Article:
Crow murderFrom early morning and periodically throughout the day a murder of crows descend loud and large into the vineyard. Their boisterous cawing can be heard from a few hundred metres away.

People often tell me that “I’m living the dream”, but at the moment it’s more like the Alfred Hitchcock thriller “The Birds”.  Whatever, the bucolic peace of rural living has departed with this winged invasion.

The crows, and there are hundreds, work in packs of 30 or 40 and glide silently into the ripest pasts of the vineyard. Once there, they hop and caw, flutter from vine to vine on their expansive wings, and bob their heads while raising a ruckus, eating grapes and dropping whole bunches to the ground. Usually I’m prepared to share the harvest with smaller numbers, but this has the potential for major damage.

My first attempts at scaring them away consist of driving the ute up a row of vines while constantly beeping the horn. They seem to laugh at my arrival and fly off into the surrounding paddocks, waiting patiently until I am gone. Their rowdy laughter reminds me of a gaggle of adolescent boys who have been asked to move along. As the fruit gets riper the problem gets worse. The day is filled with the sound of gas guns on neighbouring vineyards, the sound of shot guns, recorded bird distress noises and constantly driving the ute up and down the rows trying to disrupt and deter their murderous behaviour and trying to calm the murderous intent in my heart.

You wouldn’t know it to look at me.  I am not a man inclined to let my raw emotions get the better of me these days. Although in the past I was an angry young man. These days when I feel that surge of adrenaline and my heart beat speed up I’m somewhat embarrassed. I know that the primitive “lizard” part of my brain has been stirred. It has it’s uses, the surge of energy from such stimulation allows one to either fight or run in response to danger, but it all seems so unbecoming.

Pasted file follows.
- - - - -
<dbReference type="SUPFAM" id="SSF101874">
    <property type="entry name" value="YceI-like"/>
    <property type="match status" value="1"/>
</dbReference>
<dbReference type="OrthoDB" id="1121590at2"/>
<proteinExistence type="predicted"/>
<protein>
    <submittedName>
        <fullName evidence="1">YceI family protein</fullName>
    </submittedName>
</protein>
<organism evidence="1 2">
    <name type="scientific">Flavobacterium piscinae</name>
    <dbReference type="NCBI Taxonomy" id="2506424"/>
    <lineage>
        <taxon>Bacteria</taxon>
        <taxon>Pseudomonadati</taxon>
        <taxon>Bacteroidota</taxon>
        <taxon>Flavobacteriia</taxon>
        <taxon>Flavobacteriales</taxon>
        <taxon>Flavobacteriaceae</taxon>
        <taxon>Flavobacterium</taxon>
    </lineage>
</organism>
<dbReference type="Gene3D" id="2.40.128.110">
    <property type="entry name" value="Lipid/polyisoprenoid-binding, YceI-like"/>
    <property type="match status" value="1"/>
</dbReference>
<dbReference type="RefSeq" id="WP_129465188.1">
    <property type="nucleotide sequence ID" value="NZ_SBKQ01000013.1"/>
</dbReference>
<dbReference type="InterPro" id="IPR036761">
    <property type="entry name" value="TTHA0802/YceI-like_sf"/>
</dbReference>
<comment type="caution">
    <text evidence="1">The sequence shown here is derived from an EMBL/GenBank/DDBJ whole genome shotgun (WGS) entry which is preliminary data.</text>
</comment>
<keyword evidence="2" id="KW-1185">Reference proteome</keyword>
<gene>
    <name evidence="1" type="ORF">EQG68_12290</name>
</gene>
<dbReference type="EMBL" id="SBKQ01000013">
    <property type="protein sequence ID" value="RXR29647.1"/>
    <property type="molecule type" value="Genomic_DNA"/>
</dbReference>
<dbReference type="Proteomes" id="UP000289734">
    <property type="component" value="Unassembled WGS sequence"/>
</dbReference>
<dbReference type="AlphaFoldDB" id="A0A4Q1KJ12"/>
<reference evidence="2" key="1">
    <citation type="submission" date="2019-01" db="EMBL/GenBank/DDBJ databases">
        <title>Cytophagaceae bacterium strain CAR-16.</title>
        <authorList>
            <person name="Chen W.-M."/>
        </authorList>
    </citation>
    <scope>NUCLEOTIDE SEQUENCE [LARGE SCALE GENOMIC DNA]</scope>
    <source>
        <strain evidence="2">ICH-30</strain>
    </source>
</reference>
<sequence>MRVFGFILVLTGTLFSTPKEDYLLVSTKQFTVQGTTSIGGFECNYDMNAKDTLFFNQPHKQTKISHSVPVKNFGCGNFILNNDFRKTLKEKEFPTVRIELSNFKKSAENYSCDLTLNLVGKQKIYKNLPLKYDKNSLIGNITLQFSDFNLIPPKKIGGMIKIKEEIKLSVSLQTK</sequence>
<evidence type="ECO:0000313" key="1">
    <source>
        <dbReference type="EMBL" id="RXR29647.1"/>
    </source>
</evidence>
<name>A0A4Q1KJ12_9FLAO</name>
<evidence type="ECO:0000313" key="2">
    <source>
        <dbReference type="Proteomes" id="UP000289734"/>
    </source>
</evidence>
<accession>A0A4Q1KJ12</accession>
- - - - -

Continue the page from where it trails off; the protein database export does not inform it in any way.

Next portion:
C.S. Lewis in his wonderful book “The Screwtape Letters” writes about the source of anger coming from the sense of our time being stolen from us. First published in February 1942, the story takes the form of a series of letters from a senior demon Screwtape to his nephew Wormwood, a Junior Tempter. In Letter 21 he writes, “Men are not angered by mere misfortune but by misfortune conceived as injury…. Now you will have noticed that nothing throws him into a passion so easily as to find a tract of time which he reckoned on having at his own disposal unexpectedly taken from him.”

He says that these unexpected interruptions anger us because we regard our time as our own and feel that it is being stolen. “You must therefore zealously guard in his mind the curious assumption ‘My time is my own’. “

So there it is, I am not just annoyed that the crows are stealing my grapes; I am angry because they are stealing my time. That’s why I want to murder that murder. But of course, being angry achieves nothing. Advice from the bible like we find in James, is no doubt true, but little help. “Everyone should be quick to listen, slow to speak and slow to become angry, because human anger does not produce the righteousness that God desires.” James 1:19-20

It all leaves me in greater awe of Jesus. The gospel stories just seem to be full of incidents where Jesus is doing one thing and interrupted, with some urgency, to do something else. Each time he seems to be there in the moment, making time, correcting false assumptions, healing, coaching, confronting as the situation requires.

I’ve got a bit further to walk on this discipleship journey.

This is the gospel, and it’s good news.

Brian Spencer, Minister